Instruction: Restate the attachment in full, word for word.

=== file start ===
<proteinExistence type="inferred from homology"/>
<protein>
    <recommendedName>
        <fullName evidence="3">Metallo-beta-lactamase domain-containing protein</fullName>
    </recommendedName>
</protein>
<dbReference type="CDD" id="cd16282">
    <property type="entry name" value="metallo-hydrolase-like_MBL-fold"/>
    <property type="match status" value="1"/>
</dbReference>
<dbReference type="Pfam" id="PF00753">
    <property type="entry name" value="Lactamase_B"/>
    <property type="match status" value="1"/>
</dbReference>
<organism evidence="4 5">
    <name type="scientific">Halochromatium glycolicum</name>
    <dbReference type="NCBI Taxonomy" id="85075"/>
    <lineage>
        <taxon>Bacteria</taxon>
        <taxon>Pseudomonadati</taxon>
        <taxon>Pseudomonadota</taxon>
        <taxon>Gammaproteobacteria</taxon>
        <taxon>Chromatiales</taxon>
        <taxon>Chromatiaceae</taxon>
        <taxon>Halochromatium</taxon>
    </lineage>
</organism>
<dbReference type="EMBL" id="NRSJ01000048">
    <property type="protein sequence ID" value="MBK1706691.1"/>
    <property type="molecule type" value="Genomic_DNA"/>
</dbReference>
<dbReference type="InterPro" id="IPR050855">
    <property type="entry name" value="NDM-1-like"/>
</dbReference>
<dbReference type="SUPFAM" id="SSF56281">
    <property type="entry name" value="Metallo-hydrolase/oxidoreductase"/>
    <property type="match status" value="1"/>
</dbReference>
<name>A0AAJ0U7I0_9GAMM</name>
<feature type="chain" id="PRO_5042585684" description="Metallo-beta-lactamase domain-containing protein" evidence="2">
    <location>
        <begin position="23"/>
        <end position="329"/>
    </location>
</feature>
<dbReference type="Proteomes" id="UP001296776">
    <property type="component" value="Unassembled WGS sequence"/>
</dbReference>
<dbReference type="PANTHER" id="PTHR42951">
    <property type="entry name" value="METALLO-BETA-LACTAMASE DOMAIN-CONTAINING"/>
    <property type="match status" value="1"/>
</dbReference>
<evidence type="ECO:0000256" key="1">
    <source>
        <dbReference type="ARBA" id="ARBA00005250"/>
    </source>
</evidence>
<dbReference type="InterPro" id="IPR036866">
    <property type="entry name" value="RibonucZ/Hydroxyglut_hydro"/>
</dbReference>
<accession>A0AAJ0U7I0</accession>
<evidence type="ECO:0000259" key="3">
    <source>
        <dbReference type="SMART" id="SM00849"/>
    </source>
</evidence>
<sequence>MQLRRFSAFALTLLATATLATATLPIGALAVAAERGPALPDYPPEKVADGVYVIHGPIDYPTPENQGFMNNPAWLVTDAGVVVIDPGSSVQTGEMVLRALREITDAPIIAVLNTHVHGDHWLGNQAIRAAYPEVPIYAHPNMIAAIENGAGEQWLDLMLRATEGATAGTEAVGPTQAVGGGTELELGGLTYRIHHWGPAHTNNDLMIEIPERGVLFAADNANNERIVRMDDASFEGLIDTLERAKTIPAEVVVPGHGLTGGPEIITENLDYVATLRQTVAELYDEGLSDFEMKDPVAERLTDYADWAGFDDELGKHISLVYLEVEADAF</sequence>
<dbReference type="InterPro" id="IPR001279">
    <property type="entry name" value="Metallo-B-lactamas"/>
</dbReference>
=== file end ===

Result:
<proteinExistence type="inferred from homology"/>
<protein>
    <recommendedName>
        <fullName evidence="3">Metallo-beta-lactamase domain-containing protein</fullName>
    </recommendedName>
</protein>
<dbReference type="CDD" id="cd16282">
    <property type="entry name" value="metallo-hydrolase-like_MBL-fold"/>
    <property type="match status" value="1"/>
</dbReference>
<dbReference type="Pfam" id="PF00753">
    <property type="entry name" value="Lactamase_B"/>
    <property type="match status" value="1"/>
</dbReference>
<organism evidence="4 5">
    <name type="scientific">Halochromatium glycolicum</name>
    <dbReference type="NCBI Taxonomy" id="85075"/>
    <lineage>
        <taxon>Bacteria</taxon>
        <taxon>Pseudomonadati</taxon>
        <taxon>Pseudomonadota</taxon>
        <taxon>Gammaproteobacteria</taxon>
        <taxon>Chromatiales</taxon>
        <taxon>Chromatiaceae</taxon>
        <taxon>Halochromatium</taxon>
    </lineage>
</organism>
<dbReference type="EMBL" id="NRSJ01000048">
    <property type="protein sequence ID" value="MBK1706691.1"/>
    <property type="molecule type" value="Genomic_DNA"/>
</dbReference>
<dbReference type="InterPro" id="IPR050855">
    <property type="entry name" value="NDM-1-like"/>
</dbReference>
<dbReference type="SUPFAM" id="SSF56281">
    <property type="entry name" value="Metallo-hydrolase/oxidoreductase"/>
    <property type="match status" value="1"/>
</dbReference>
<name>A0AAJ0U7I0_9GAMM</name>
<feature type="chain" id="PRO_5042585684" description="Metallo-beta-lactamase domain-containing protein" evidence="2">
    <location>
        <begin position="23"/>
        <end position="329"/>
    </location>
</feature>
<dbReference type="Proteomes" id="UP001296776">
    <property type="component" value="Unassembled WGS sequence"/>
</dbReference>
<dbReference type="PANTHER" id="PTHR42951">
    <property type="entry name" value="METALLO-BETA-LACTAMASE DOMAIN-CONTAINING"/>
    <property type="match status" value="1"/>
</dbReference>
<evidence type="ECO:0000256" key="1">
    <source>
        <dbReference type="ARBA" id="ARBA00005250"/>
    </source>
</evidence>
<dbReference type="InterPro" id="IPR036866">
    <property type="entry name" value="RibonucZ/Hydroxyglut_hydro"/>
</dbReference>
<accession>A0AAJ0U7I0</accession>
<evidence type="ECO:0000259" key="3">
    <source>
        <dbReference type="SMART" id="SM00849"/>
    </source>
</evidence>
<sequence>MQLRRFSAFALTLLATATLATATLPIGALAVAAERGPALPDYPPEKVADGVYVIHGPIDYPTPENQGFMNNPAWLVTDAGVVVIDPGSSVQTGEMVLRALREITDAPIIAVLNTHVHGDHWLGNQAIRAAYPEVPIYAHPNMIAAIENGAGEQWLDLMLRATEGATAGTEAVGPTQAVGGGTELELGGLTYRIHHWGPAHTNNDLMIEIPERGVLFAADNANNERIVRMDDASFEGLIDTLERAKTIPAEVVVPGHGLTGGPEIITENLDYVATLRQTVAELYDEGLSDFEMKDPVAERLTDYADWAGFDDELGKHISLVYLEVEADAF</sequence>
<dbReference type="InterPro" id="IPR001279">
    <property type="entry name" value="Metallo-B-lactamas"/>
</dbReference>